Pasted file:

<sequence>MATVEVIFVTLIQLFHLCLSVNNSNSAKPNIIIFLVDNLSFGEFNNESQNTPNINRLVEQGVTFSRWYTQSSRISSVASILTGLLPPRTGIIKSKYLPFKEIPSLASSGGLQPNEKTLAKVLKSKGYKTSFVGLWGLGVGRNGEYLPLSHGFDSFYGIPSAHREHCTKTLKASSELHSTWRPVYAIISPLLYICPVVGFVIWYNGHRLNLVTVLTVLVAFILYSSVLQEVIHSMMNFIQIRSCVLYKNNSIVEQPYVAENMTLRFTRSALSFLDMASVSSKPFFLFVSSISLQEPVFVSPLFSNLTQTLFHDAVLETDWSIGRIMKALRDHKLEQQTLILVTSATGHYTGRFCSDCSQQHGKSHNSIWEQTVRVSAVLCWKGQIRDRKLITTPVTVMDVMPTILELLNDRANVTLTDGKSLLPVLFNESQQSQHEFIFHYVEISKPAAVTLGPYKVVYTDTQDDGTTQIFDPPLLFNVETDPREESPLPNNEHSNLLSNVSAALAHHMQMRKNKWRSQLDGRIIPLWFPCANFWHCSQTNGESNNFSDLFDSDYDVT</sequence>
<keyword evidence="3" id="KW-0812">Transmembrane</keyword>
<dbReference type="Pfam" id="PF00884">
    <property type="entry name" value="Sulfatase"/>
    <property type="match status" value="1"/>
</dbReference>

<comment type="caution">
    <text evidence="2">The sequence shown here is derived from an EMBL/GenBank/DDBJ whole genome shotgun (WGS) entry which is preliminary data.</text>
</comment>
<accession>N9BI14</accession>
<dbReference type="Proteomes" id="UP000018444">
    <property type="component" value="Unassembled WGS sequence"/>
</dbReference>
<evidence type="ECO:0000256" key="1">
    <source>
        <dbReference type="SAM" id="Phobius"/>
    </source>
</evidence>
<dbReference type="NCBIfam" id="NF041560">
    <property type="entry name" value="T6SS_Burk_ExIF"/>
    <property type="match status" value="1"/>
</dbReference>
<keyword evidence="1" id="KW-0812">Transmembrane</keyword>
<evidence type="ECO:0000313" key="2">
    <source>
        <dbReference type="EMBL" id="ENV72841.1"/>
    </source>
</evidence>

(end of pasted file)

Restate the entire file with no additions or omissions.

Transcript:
<sequence>MATVEVIFVTLIQLFHLCLSVNNSNSAKPNIIIFLVDNLSFGEFNNESQNTPNINRLVEQGVTFSRWYTQSSRISSVASILTGLLPPRTGIIKSKYLPFKEIPSLASSGGLQPNEKTLAKVLKSKGYKTSFVGLWGLGVGRNGEYLPLSHGFDSFYGIPSAHREHCTKTLKASSELHSTWRPVYAIISPLLYICPVVGFVIWYNGHRLNLVTVLTVLVAFILYSSVLQEVIHSMMNFIQIRSCVLYKNNSIVEQPYVAENMTLRFTRSALSFLDMASVSSKPFFLFVSSISLQEPVFVSPLFSNLTQTLFHDAVLETDWSIGRIMKALRDHKLEQQTLILVTSATGHYTGRFCSDCSQQHGKSHNSIWEQTVRVSAVLCWKGQIRDRKLITTPVTVMDVMPTILELLNDRANVTLTDGKSLLPVLFNESQQSQHEFIFHYVEISKPAAVTLGPYKVVYTDTQDDGTTQIFDPPLLFNVETDPREESPLPNNEHSNLLSNVSAALAHHMQMRKNKWRSQLDGRIIPLWFPCANFWHCSQTNGESNNFSDLFDSDYDVT</sequence>
<keyword evidence="3" id="KW-0812">Transmembrane</keyword>
<dbReference type="Pfam" id="PF00884">
    <property type="entry name" value="Sulfatase"/>
    <property type="match status" value="1"/>
</dbReference>

<comment type="caution">
    <text evidence="2">The sequence shown here is derived from an EMBL/GenBank/DDBJ whole genome shotgun (WGS) entry which is preliminary data.</text>
</comment>
<accession>N9BI14</accession>
<dbReference type="Proteomes" id="UP000018444">
    <property type="component" value="Unassembled WGS sequence"/>
</dbReference>
<evidence type="ECO:0000256" key="1">
    <source>
        <dbReference type="SAM" id="Phobius"/>
    </source>
</evidence>
<dbReference type="NCBIfam" id="NF041560">
    <property type="entry name" value="T6SS_Burk_ExIF"/>
    <property type="match status" value="1"/>
</dbReference>
<keyword evidence="1" id="KW-0812">Transmembrane</keyword>
<evidence type="ECO:0000313" key="2">
    <source>
        <dbReference type="EMBL" id="ENV72841.1"/>
    </source>
</evidence>